Evaluation of the Ante Mortem Statement

Equally crucial in the resolution of this appeal is the question of whether the victim’s revelation to the prosecution witnesses is a dying declaration. The trial court ruled it to be so.

A dying declaration, as an exception to the general rule on the inadmissibility of hearsay evidence, is entitled to highest credence because no person who knows of his impending death would make a careless and false accusation.[39] When a person is at the point of death, every motive for falsehood is silenced and the mind is induced by the most powerful consideration to speak the truth. Such a declaration, made in extremis when the party is at the point of death and the mind is induced by the most powerful consideration to speak the truth, occasioned by a situation so solemn and awful, is considered by the law as creating an obligation equal to that which is created by a positive oath administered in a court of justice. The idea, more succinctly expressed, is that “truth sits on the lips of dying men.”[40]

As an exception to the hearsay rule, the requisites for its admissibility are as follows: (1) the declaration was made by the deceased under the consciousness of his impending death; (2) the deceased was at the time competent as a witness; (3) the declaration concerns the cause and surrounding circumstances of the declarant’s death; and (4) it is offered in a criminal case wherein the declarant’s death is the subject of inquiry.[41]

Anent the first requisite, the issue of whether a declaration was made under the consciousness of an impending death, is a matter of evidence.[42] It must be shown that such a declaration was made under a realization by the decedent that his demise or at least, its imminence and not so much its rapid occurrence, was at hand.[43] This may be proven by the statement of the victim himself or inferred from the nature and extent of his wounds, or other relevant circumstances.[44]

In the case at bar, even if the victim did not express in words his consciousness of his inevitable demise, the nature of his wound, i.e., a stab wound on the right side of the stomach that was causing tremendous loss of blood, indubitably generated a consciousness that death was near. Judging from the nature and extent of said injury, the seriousness of his condition was so apparent that it may safely be inferred that his utterances were made under a consciousness of an impending death.[45] That his demise came only hours thereafter further suggests the victim’s realization of the hopelessness of recovery.[46]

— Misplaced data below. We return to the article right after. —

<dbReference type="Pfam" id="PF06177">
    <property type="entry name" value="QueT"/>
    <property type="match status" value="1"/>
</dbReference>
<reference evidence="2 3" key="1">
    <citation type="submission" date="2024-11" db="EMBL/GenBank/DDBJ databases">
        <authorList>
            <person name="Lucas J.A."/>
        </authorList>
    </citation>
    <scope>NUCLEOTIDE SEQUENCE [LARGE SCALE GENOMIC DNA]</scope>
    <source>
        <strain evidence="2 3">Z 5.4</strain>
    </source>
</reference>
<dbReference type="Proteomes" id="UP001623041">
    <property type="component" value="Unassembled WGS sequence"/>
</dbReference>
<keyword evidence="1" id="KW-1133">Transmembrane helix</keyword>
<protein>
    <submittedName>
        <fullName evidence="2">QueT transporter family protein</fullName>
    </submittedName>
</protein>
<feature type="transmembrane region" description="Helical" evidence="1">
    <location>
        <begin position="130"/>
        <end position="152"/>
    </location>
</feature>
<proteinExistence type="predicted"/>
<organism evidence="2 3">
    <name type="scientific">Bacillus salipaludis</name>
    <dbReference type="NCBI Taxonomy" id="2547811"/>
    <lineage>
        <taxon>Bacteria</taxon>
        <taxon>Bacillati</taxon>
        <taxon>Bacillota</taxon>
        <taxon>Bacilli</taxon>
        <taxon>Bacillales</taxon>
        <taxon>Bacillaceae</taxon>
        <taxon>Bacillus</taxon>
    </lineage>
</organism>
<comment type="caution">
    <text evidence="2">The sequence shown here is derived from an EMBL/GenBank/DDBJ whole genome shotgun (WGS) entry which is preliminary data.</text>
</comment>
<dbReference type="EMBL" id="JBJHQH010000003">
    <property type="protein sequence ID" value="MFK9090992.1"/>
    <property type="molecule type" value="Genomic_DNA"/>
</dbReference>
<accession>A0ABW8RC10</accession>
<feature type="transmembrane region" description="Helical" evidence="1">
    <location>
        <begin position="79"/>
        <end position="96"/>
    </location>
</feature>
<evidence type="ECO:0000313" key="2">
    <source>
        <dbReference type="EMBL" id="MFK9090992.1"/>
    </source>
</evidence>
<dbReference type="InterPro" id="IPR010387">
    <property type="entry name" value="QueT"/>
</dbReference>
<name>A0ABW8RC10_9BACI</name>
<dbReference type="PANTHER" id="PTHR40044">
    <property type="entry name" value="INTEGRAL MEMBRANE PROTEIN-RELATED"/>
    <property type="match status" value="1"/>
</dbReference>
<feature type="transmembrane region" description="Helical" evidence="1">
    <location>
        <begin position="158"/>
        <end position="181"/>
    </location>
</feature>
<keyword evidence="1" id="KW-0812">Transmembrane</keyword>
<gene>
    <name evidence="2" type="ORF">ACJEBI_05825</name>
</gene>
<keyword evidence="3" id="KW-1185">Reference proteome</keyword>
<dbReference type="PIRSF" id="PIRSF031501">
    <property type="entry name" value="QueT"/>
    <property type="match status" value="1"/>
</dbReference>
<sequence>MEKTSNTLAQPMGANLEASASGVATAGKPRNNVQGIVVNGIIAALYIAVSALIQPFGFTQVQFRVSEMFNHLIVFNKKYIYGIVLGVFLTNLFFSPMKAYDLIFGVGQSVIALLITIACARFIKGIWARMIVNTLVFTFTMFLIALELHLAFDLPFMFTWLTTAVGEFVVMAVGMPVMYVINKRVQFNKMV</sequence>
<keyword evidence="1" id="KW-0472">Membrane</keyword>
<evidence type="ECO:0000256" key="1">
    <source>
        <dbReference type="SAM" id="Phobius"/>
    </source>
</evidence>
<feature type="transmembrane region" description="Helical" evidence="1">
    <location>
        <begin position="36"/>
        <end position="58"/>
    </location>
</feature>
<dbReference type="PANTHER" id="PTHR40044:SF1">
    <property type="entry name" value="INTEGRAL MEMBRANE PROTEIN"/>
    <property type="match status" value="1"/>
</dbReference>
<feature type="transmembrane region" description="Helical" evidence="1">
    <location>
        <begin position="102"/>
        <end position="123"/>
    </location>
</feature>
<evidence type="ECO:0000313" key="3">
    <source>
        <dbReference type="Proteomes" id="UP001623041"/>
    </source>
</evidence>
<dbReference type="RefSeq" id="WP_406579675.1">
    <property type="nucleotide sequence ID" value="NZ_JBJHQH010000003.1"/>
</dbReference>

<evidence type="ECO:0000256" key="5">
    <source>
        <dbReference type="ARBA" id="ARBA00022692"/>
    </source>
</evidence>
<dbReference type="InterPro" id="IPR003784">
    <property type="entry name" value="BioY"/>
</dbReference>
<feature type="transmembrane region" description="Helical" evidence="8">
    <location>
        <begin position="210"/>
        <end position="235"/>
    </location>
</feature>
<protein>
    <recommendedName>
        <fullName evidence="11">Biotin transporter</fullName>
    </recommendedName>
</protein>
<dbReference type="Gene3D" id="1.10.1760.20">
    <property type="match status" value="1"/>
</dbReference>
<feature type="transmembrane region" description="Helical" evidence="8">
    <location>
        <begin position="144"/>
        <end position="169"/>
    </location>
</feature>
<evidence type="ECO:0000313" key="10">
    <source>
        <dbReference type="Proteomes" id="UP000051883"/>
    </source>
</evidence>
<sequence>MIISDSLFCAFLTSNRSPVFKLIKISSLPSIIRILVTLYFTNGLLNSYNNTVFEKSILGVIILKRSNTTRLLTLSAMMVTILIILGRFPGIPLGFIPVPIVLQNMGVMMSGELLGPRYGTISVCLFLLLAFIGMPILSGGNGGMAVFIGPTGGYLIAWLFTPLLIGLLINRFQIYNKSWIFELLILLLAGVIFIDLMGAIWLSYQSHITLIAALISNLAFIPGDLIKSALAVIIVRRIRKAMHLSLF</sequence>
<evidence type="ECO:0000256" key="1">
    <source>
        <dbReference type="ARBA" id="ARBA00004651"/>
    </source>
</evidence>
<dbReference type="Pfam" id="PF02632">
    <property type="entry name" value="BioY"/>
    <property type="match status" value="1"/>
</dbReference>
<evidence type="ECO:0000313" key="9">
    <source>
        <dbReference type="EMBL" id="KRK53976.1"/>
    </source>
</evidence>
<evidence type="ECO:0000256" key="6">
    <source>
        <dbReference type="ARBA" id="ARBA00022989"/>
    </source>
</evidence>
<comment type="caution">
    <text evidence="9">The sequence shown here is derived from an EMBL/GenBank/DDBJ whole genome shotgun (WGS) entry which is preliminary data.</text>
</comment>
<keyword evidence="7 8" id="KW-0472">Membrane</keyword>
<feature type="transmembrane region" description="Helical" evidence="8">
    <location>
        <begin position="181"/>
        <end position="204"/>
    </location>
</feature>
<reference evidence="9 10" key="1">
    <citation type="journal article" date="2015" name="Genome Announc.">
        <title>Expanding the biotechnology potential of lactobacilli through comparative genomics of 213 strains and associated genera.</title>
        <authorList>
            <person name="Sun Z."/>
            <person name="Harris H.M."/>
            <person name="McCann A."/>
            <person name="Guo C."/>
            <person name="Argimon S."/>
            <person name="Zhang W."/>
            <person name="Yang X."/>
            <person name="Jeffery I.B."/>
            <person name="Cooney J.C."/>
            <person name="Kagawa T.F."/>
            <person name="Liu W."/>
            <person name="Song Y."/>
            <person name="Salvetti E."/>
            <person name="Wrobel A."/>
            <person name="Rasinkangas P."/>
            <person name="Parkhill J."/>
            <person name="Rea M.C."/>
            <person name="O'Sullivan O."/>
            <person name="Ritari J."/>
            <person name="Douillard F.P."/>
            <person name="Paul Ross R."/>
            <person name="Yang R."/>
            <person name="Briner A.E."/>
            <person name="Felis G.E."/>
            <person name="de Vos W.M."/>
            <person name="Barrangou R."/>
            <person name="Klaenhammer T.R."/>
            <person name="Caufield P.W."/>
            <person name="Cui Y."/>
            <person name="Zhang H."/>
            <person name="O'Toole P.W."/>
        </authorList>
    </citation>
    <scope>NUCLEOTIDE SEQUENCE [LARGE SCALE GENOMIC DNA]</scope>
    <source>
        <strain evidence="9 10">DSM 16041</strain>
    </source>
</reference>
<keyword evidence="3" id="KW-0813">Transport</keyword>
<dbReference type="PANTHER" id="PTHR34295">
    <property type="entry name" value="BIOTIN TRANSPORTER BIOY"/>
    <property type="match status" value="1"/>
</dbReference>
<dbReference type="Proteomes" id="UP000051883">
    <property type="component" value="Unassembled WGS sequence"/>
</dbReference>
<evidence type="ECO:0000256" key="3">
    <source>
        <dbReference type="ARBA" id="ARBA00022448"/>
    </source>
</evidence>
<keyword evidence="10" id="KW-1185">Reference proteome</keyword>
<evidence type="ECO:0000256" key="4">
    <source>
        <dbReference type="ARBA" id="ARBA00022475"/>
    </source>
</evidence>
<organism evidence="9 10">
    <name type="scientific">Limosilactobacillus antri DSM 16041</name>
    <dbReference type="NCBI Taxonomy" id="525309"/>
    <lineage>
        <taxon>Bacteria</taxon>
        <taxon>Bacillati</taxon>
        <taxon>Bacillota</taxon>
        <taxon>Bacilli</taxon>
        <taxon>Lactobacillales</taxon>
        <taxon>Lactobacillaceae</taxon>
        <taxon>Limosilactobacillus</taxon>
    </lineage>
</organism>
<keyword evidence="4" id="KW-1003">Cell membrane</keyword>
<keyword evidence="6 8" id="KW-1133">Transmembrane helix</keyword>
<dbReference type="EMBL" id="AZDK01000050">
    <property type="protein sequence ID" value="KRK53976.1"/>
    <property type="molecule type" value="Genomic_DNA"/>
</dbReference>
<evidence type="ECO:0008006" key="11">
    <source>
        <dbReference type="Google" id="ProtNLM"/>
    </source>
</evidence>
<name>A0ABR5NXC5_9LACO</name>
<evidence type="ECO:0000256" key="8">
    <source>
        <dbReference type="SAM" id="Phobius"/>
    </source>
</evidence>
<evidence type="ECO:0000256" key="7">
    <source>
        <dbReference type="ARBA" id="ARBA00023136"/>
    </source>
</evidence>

The victim’s words pinpointed appellant as the one who stabbed him. It was no less than a positive identification of his own assailant. Witness Mapa narrated in his testimony how the victim made such a disclosure to him, thus:[47]
“x x x        x x x     x x x

Q: What did you do when you saw Domingo Guadamor stabbed by Dionisio Marollano together with Consorcio Molleno?
A: I immediately went near Domingo because I aided him.

x x x          x x x     x x x

Q: When you approached Guadamor, was he still alive?
A: He was still alive.

Q: Was he still standing?
A: Yes, sir.

Q: Can he still talk?
A: Yes, sir.

Q: Did you hear him talked?
A: What I heard from him was that the one who stabbed him was Jun Marollano.

Q: Was he stating this with his mouth opened and in loud voice?
A: It was in a loud voice when he was shouting that it was Jun Marollano who stabbed him.”

The same words were repeated by the victim to Nildo Madronio en route to the hospital, corroborating Mapa’s testimony. He said:[48]

“Q: We would like to have this clarified. While you were inside the dancing pavilion, you came to know that somebody was stabbed. Who told you?
A: I overheard from the people inside the dancing pavilion that somebody was stabbed.

Q: Upon hearing that report, what exactly did you do?
A: I immediately went out of the dancing pavilion and ran to the aid of Domingo Guadamor.

Q: What kind of aid did you give him?
A: I aided by means of supporting him, so that he could walk.

Q: Where did you bring him?
A: To his house.

Q: From the place where you found him to the house while supporting him, was he talking with you?
A: What I heard is that, he only said that it was Jun Marollano, a resident of Lumbang, who stabbed him.

Q: After that where did you bring him.
A: From his house, we brought him to the Albay Provincial Hospital.

x x x          x x x     x x x

Q: From Sta. Fe to Albay was he still talking?
A: He talked when we reached the Albay Provincial Hospital.